Thursday, May 24, 2018

Swords of Truth

[Nothing I want to put together for BattleTech or D&D can be put together quickly. So instead, here's some D&D-ish stuff from my old high school group.]


The main thing about Paladins in our old high school homebrew was their holy swords. Small damage buff (huge buff against unholy creatures), glowed in the presence of unholy creatures, and injured the wielder anytime the wielder lied, cheated, disobeyed orders, desecrated the dead, or fought dishonorably. If you were especially cruel (and tough enough to survive the sword's punitive zap when you reclaimed it), you could impale an enemy, then heal the wound around the sword so they'd get zapped if they lied under questioning.

Our most memorable NPC paladin was a puzzle. The party was under his command, and we kept getting more and more indirect and circumstantial evidence that he was treasonous and breaking the paladin code, but we could never catch him red-handed. His holy sword was genuine and I don't know if we ever learned how he avoided offending it - maybe he just took the damage and was good at hiding it.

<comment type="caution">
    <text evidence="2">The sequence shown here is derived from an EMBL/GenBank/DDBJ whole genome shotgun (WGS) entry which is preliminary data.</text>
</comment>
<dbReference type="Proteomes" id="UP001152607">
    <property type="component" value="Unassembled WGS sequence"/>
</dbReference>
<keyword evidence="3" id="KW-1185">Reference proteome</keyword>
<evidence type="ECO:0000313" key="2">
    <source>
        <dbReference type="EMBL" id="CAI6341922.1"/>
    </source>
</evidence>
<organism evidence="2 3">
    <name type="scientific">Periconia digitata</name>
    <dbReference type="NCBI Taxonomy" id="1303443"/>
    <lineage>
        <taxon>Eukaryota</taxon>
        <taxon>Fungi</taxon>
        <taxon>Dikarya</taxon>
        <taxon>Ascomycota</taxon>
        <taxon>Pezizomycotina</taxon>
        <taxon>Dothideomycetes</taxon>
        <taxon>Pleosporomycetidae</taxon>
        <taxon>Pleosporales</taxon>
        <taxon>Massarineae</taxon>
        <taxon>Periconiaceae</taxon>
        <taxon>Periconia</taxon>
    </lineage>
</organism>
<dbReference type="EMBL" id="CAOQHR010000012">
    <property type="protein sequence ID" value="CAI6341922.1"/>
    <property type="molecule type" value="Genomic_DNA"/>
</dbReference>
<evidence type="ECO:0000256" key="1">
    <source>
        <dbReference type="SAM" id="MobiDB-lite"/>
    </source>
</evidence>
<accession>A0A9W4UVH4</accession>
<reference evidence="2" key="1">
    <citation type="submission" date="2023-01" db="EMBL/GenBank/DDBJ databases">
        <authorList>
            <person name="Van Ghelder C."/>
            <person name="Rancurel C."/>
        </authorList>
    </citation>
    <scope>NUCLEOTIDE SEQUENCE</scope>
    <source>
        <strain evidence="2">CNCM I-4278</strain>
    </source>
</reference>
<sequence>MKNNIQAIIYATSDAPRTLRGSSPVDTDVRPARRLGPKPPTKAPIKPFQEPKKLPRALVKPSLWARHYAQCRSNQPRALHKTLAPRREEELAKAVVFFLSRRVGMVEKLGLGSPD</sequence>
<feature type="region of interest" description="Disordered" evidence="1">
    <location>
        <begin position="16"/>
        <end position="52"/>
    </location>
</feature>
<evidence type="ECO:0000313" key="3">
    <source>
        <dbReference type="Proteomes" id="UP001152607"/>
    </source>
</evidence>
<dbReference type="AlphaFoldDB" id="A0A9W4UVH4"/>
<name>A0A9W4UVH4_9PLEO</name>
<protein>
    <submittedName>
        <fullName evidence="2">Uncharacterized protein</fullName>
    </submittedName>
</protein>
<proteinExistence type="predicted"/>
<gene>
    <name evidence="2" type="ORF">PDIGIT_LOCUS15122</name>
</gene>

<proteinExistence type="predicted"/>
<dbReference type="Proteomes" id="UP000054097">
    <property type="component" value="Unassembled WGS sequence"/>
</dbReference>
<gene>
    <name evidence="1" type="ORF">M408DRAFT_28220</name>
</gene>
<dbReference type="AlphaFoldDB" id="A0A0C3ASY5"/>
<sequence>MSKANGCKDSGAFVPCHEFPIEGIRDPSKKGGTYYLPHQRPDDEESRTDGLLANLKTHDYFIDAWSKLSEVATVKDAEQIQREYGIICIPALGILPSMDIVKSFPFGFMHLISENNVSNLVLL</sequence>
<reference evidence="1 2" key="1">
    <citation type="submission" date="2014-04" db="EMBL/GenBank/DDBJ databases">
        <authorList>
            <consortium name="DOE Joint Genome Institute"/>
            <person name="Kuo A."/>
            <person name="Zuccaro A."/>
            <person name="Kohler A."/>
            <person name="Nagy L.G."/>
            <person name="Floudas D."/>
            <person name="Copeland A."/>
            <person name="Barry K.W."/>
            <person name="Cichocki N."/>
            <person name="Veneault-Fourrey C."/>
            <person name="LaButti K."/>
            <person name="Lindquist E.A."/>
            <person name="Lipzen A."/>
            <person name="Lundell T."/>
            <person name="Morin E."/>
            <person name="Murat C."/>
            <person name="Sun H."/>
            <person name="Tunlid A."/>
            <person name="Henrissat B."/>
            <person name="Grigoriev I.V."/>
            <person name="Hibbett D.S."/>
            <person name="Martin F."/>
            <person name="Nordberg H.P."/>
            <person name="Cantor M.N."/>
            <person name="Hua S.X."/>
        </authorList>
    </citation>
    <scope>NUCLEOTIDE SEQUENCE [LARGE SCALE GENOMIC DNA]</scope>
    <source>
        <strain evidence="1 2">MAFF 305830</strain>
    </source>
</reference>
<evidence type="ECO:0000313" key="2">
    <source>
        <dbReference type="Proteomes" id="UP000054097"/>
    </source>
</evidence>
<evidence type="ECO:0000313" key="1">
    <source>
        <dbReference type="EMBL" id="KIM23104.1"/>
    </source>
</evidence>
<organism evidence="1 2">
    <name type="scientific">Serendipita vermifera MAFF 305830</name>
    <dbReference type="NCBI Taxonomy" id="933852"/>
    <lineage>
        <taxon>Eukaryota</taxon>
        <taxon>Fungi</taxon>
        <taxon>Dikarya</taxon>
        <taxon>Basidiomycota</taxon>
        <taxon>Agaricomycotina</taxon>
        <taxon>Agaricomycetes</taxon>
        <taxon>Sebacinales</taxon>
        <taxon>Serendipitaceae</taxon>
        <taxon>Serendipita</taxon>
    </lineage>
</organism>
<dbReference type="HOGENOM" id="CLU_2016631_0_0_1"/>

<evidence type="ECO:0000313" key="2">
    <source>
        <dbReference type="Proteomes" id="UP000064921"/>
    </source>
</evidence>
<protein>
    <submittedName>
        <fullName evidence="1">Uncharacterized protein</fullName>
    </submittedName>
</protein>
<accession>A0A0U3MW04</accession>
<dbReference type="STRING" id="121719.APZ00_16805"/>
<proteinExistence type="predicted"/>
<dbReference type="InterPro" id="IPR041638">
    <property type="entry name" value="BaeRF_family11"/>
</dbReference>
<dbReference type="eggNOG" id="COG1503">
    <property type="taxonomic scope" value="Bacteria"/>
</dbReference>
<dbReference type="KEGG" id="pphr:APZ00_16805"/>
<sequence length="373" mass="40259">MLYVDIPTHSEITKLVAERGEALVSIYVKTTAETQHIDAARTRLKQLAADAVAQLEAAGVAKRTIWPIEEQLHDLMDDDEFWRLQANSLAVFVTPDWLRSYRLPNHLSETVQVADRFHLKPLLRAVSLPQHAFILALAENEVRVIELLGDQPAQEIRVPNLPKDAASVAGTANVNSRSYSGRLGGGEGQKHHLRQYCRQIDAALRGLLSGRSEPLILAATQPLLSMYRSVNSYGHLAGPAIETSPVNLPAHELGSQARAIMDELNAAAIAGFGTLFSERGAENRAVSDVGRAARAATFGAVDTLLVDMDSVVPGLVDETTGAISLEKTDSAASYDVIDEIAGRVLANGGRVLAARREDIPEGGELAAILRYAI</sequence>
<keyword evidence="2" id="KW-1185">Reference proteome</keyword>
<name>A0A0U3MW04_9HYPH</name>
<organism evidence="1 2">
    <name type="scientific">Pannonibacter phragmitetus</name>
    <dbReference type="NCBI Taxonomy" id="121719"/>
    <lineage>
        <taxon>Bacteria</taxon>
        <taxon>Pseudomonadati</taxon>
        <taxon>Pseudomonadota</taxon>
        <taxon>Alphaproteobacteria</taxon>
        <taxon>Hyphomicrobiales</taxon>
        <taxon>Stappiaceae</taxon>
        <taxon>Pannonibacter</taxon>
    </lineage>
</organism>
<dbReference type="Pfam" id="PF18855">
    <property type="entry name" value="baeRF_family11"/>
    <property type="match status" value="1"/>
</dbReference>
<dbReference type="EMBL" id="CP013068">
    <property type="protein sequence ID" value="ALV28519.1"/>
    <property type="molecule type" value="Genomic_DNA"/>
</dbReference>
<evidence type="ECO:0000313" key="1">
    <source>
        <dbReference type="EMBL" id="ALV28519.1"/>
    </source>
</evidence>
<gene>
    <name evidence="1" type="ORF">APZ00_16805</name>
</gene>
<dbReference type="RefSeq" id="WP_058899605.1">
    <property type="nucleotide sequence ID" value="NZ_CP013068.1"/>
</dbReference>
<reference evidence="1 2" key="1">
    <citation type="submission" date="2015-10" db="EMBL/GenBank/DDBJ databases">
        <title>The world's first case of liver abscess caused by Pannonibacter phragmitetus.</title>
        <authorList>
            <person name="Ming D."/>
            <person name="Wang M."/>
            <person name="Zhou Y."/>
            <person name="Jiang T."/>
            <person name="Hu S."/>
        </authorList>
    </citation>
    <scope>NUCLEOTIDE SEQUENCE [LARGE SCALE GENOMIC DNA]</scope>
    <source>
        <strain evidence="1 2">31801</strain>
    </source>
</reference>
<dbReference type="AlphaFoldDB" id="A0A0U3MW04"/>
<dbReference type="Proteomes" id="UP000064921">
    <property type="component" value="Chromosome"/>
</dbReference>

The next most memorable such NPC wasn't a paladin, it was a merc brat whose holy longsword was too big for him and who - despite obviously getting injured every time he lied - still attempted all the mischief and bravado you'd expect from an adolescent hanging around with mercs.

Translating these swords into Pathfinder (for my evil rat), the GM wanted to make the punitive zaps do bleed damage, but that doesn't seem sound to me. (Not that I have the best grasp of Pathfinder/D&D balance.)

It never came up in play, but I intended my rat's sword to have lore ties to the oracular statue in my city quest. I envisioned the big oracle sword as a "purer" version - instead of relying on the bearer's perception of truth, the oracle judged objective truth. It could be used in civil and criminal trials, and the wealthy could pay beggars to test other claims. The players proposed testing the oracle with a paradox; I figured that would turn them undead instead of killing them. The players didn't find that as logical as I do, but whatever - oracles aren't meant to be fair or straightforward.

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